Creating a Plasma effect for the Arduino and the Sparkfun LED tile

After having discovered the Arduino and before attacking the network extension I wanted to create something fun with the board and the 8 by 8 LED tile.

So I came with the idea of using one old school plasma effect of ArKaos VJ and porting it to the Arduino.

Here is the result:

Basically there are 2 textures pre-computed at startup. They are moved on a circular motion.

The 2 textures are moved and summed and you obtain an height value for each pixel. To get a nice effect you then go through a color table that is also pre-computed at startup.

To have a nice rotation effect you shift the color table at each generation of a new image.

At the end of the video you have another simple loop I did to test my setup.

Here is the plasma code for the Arduino:

// Plasma generation for the Arduino and a RGB Serial Backpack Matrix from SparkFun Electronics
// Marco Hinic, built on top of the code of Ryan Owens

//Define the SPI Pin Numbers
#define DATAOUT 11//MOSI
#define DATAIN 12//MISO
#define SPICLOCK 13//sck
#define SLAVESELECT 10//ss

void LED_Setup()
//SPI Bus setup
SPCR = (1< 64 bytes
// 16 by 16 -> 256 bytes
// color table 256 bytes

#define PLASMA_W 8
#define PLASMA_H 8

#define TABLE_W 16
#define TABLE_H 16

unsigned char gPlasma[PLASMA_W*PLASMA_H];
unsigned char gTable1[TABLE_W*TABLE_H];
unsigned char gTable2[TABLE_W*TABLE_H];
unsigned char gColorTable[256];
float gCircle1, gCircle2, gCircle3, gCircle4, gCircle5, gCircle6, gCircle7, gCircle8;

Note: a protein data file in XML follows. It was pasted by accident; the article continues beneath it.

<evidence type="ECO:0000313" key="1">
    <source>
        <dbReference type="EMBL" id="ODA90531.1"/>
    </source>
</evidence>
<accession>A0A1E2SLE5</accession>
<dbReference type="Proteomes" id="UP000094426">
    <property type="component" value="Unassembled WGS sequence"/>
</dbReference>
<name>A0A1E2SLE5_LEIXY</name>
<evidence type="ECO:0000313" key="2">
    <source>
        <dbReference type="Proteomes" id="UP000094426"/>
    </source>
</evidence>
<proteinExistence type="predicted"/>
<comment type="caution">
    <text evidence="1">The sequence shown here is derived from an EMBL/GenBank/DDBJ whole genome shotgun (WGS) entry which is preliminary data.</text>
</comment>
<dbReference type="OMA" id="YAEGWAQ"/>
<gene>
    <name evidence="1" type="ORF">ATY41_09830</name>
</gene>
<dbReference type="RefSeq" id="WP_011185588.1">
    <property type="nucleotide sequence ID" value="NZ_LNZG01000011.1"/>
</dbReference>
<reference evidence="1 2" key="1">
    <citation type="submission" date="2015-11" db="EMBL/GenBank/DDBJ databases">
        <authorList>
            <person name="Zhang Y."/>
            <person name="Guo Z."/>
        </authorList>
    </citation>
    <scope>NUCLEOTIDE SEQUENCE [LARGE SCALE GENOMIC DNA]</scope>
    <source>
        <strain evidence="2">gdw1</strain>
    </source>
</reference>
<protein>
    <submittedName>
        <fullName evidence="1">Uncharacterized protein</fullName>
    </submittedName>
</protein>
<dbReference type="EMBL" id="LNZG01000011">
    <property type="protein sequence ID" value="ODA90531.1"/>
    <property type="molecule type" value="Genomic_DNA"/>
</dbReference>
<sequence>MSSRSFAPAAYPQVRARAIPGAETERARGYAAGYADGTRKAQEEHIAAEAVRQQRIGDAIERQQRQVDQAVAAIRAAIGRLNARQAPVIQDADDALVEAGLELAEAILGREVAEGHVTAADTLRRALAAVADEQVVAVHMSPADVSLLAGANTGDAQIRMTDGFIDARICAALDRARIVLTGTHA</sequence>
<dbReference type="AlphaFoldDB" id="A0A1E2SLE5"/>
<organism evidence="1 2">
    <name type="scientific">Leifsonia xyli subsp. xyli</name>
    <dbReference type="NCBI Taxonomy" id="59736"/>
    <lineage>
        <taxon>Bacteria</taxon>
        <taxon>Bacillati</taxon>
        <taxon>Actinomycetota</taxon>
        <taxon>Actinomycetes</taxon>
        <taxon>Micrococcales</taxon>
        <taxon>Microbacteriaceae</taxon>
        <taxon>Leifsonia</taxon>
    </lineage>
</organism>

int gRoll;

void Plasma_CalcTable1 ()
for (int i=0; i< TABLE_H; i++) { for (int j=0; j< TABLE_W; j++) { int index = (i*TABLE_W)+j; gTable1[index] = (unsigned char) ((sqrt(16.0+(PLASMA_H-i)*(PLASMA_H-i)+(PLASMA_W-j)*(PLASMA_W-j))-4) *5 ); } } } void Plasma_CalcTable2 () { for (int i=0; i< TABLE_H; i++) { for (int j=0; j< TABLE_W; j++) { int index = (i*TABLE_W)+j; float temp = sqrt(16.0+(PLASMA_H-i)*(PLASMA_H-i)+(PLASMA_W-j)*(PLASMA_W-j))-4; gTable2[index] = (sin(temp/9.5)+1)*90; } } } void Plasma_SetColor (int index, unsigned char red, unsigned char green, unsigned char blue) { unsigned char new_color = (red & 0xE0) + ((green & 0xE0) >> 3) + ((blue & 0xC0) >> 6);
gColorTable [index] = new_color;

double gRed, gGreen, gBlue;

#define color(u,a) (cos((u)+(a))+1)*127

void BuildColorTable()
double u;
int i;
for (i=0; i<256; i++) { u=2*PI/256*i; Plasma_SetColor(i,color(u,gRed),color(u,gGreen),color(u,gBlue)); } gRed+=0.05; gGreen-=0.05; gBlue+=0.1; } void Plasma_Setup () { gCircle1 = 0; gCircle2 = 0; gCircle3 = 0; gCircle4 = 0; gCircle5 = 0; gCircle6 = 0; gCircle7 = 0; gCircle8 = 0; gRoll = 0; for (int i=0; i

First contact with the Arduino

I bought a small Arduino board that has a small CPU to prototype some ideas about driving LEDs.

Here is the first test, it’s was quick to have something blinking!

I want to use that as a prototyping platform to develop a protocol to drive LEDs in a simpler way.

Today you drive LED or with DMX or with video converters. DMX is cool and inexpensive but difficult to setup and video converters are very expansive.